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Jul 31, 2014 11:32 PM

Hong Kong - Mak's Noodles

The illustrious Mak's Noodles is almost synonymous with wanton noodles in HK. Although it started in HK in the late-60s, the Mak family's patriarch, Mak Woon-chi, was already well-known for his wanton noodles, which he sold in the streets in pre-Chinese civil war Guangzhou back in the 40s. A story in Frances Barnett's "Hong Kong on a Plate" (1997) recounted how Soong May-ling, the First Lady of the Republic of China and wife of Generalissimo Chiang Kai-shek, loved Mak's noodles so much, she'd sit down on a small kerbside stool to have her wanton noodles, freshly-prepared by Mak Woon-chi, whilst her Kuomintang guards blocked both ends of the street to prevent any traffic coming in and disturb her meal. Apparently, she even invited Mak to cook at official functions - the old man will be chauffeur-driven in an official sedan, whilst his trusty little noodle cart will follow behind, ferried atop a Kuomintang army truck - the old man insisted he *must* cook using his noodle cart's brazier.

Anyhoo, the Mak family soon found themselves in HK in the aftermath of the Communist revolution which deposed Chiang Kai-shek. Well, China's loss was HK's gain, as the best-tasting wanton noodles in Guangdong landed in tiny Hong Kong.

Today, Mak's Noodles has expanded beyond its smallish, cramped "flagship store" on 77 Wellington St and its branches now dotted the city from Tsimshatsui to Causeway Bay.

Mak's noodles still come in their trademark "small bowl" - their noodles perfectly al dente, the soup stock delicate and subtle, the legendary wanton dumplings tiny and tasty, and to partake one is to "swallow a cloud", as its name suggested.

The beef noodle option was a good alternative, its soup stock gently fragrant with spices (Aniseed? Cassia bark?). You haven't experienced HK until you've tasted a bowl of Mak's noodles.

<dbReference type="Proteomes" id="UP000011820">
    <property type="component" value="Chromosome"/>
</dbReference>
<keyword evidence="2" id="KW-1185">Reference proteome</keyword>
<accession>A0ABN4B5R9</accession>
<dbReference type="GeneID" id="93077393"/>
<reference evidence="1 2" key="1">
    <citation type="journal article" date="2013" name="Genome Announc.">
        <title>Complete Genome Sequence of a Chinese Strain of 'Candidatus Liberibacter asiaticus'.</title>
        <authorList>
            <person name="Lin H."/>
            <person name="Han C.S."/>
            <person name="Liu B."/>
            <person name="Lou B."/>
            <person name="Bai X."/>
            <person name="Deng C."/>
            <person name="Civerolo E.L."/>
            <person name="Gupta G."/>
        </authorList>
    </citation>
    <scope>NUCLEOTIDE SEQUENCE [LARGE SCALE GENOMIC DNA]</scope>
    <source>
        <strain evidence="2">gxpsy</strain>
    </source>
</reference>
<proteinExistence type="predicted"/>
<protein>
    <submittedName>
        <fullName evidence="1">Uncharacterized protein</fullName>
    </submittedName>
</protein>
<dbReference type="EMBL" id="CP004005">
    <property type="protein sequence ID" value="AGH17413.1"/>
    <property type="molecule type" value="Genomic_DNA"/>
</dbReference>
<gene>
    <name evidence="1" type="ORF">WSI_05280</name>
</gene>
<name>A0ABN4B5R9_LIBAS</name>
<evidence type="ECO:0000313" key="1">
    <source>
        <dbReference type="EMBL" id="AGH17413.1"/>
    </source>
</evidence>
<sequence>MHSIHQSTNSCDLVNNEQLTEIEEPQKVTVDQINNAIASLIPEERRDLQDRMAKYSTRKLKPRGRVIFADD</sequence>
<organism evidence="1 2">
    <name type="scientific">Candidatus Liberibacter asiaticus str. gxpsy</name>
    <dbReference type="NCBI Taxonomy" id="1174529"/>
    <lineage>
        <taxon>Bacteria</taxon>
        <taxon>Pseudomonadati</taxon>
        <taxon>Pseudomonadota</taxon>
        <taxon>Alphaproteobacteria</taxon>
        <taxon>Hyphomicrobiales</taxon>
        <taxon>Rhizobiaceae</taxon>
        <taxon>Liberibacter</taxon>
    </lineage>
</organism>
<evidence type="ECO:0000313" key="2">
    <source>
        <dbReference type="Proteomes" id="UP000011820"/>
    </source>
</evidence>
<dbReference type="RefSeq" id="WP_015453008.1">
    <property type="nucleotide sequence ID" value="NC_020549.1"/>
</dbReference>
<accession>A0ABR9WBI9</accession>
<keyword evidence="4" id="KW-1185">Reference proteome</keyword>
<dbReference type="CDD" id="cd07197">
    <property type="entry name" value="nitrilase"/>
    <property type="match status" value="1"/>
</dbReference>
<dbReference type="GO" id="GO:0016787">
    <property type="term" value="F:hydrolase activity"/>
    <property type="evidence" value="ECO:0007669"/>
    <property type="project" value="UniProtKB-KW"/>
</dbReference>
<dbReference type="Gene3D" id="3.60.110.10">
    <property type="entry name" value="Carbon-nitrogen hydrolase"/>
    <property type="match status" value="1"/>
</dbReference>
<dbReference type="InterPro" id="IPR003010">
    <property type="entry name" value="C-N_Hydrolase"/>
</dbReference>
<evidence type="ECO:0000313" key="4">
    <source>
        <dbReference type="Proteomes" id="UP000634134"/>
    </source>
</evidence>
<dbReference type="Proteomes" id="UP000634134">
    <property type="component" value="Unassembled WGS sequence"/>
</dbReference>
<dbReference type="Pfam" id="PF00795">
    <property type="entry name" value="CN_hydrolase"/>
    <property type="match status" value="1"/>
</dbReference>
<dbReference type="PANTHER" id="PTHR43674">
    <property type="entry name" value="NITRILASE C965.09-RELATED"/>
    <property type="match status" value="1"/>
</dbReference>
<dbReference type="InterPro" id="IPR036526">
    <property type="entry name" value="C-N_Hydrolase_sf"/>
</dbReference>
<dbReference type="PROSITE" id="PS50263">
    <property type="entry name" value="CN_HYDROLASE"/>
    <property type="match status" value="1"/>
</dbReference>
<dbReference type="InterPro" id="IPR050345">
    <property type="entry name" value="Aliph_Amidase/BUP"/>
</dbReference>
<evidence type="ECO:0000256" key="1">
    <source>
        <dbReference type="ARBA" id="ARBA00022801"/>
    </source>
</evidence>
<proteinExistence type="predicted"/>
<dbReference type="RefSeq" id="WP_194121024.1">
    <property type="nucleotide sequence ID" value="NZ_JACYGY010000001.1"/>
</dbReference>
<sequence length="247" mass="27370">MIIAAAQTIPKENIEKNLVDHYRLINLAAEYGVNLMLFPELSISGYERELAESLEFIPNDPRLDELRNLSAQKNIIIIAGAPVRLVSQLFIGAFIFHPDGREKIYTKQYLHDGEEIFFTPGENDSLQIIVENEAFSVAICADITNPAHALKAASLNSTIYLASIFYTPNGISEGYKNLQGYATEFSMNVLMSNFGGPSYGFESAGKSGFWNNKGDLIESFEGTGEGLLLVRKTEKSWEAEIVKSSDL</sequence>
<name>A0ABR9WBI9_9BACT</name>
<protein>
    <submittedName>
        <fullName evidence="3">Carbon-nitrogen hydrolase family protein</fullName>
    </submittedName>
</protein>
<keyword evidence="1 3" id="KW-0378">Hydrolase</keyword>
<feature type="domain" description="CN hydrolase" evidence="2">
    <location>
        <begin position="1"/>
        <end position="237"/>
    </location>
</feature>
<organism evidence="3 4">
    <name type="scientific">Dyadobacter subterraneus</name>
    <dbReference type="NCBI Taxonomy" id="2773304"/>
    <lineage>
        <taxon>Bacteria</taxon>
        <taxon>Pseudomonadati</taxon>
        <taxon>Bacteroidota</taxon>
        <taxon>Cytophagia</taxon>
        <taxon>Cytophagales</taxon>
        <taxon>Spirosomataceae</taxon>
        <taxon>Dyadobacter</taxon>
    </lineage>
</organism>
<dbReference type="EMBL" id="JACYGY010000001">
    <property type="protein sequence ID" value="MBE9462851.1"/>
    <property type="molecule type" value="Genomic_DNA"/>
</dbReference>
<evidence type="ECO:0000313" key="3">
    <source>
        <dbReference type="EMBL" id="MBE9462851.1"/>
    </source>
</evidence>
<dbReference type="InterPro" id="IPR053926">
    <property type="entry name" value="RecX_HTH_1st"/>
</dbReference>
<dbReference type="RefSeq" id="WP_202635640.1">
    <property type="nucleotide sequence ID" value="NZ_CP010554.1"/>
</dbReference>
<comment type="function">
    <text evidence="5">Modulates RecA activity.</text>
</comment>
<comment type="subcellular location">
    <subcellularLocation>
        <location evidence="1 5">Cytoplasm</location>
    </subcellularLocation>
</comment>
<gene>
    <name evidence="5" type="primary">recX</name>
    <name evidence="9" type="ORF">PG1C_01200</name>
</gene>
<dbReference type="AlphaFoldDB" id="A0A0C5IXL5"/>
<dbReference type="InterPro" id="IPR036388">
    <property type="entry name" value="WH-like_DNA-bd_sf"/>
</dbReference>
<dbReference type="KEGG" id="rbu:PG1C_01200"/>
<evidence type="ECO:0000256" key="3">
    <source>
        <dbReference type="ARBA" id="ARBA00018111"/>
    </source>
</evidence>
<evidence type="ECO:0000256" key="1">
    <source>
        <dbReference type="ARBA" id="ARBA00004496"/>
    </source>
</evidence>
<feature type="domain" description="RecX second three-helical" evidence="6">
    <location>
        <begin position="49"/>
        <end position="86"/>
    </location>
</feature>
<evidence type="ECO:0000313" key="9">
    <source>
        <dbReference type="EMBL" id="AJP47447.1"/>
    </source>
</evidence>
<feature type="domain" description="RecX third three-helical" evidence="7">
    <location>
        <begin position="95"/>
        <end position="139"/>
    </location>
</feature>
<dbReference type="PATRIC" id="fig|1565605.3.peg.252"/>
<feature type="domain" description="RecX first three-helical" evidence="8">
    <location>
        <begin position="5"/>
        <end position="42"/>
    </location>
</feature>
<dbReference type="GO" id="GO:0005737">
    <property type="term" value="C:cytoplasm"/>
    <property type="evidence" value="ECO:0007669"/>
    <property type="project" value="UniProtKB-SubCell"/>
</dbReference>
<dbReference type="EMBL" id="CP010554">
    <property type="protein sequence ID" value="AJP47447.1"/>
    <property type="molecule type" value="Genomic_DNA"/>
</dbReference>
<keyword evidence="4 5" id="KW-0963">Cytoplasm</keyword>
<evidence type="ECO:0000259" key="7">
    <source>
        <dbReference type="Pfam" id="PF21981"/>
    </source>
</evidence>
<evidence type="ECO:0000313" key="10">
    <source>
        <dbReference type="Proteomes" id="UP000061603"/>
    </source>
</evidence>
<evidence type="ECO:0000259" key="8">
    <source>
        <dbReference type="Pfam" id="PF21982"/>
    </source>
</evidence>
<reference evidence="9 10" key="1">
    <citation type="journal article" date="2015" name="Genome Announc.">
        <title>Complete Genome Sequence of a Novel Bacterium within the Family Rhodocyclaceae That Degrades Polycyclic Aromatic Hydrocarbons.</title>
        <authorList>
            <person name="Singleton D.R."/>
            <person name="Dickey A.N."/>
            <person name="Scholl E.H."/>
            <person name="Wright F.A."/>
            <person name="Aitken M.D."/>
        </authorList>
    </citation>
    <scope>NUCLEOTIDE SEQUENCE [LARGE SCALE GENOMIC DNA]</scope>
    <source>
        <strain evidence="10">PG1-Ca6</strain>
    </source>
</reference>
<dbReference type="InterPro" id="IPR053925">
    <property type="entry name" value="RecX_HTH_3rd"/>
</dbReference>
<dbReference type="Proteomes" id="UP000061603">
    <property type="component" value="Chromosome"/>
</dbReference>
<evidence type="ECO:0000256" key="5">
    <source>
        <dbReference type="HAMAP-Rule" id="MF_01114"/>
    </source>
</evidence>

Mak’s Noodles
77 Wellington Street
Hong Kong
Tel: +852 2854 3810

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  1. Thanks for the background story. I always went to the tiny shop on Wellington (2007 and 2008). A couple of times during busy lunch time was an experience. The noise, the people, the sensory overload.

    1 Reply
    1. re: Pata_Negra

      My first time in the Wellington St shop was also quite an experience, too - 20 years ago, the dining room was crowded and grimy. My colleague and I shared a tiny round table about 2 feet in diameter with 4 other strangers. A basin filled with dirty dishes and soapy water was 6-inches from my feet!
      I'd actually asked to go there and turned down my HK colleague's original suggestion - he had wanted to bring me to Nadaman @ Island Shangri-la for a Japanese sushi lunch. I actually like the Mak's noodle experience much better - something I can tell others about.

    2. NICE!! Now, you are making me HUNGRY!!
      No parallel taste testing with Mak An Kee further down? Their Beef brisket and tendons is even better, IMHO!

      3 Replies
      1. re: Charles Yu

        Aren't you still in Seattle, Charles? Pop down to the International District there - I remembered there were quite a few good HK-style noodle shops in that area.

        1. re: klyeoh

          Came back to Toronto yesterday.

          Fourseason and I used the time and quota to eat oysters instead!

          However, him and his family had been eating lots of 'Pho'! Thought they were even better than S'pore!! Apparently, according to the Boeing engineer who sat next to me on the flight back to Toronto, Seattle has the largest concentration of Pho restaurants in America!!

          1. re: Charles Yu

            I'd not had pho in Seattle, but I can attest that the ones we have in Singapore are *not* good at all.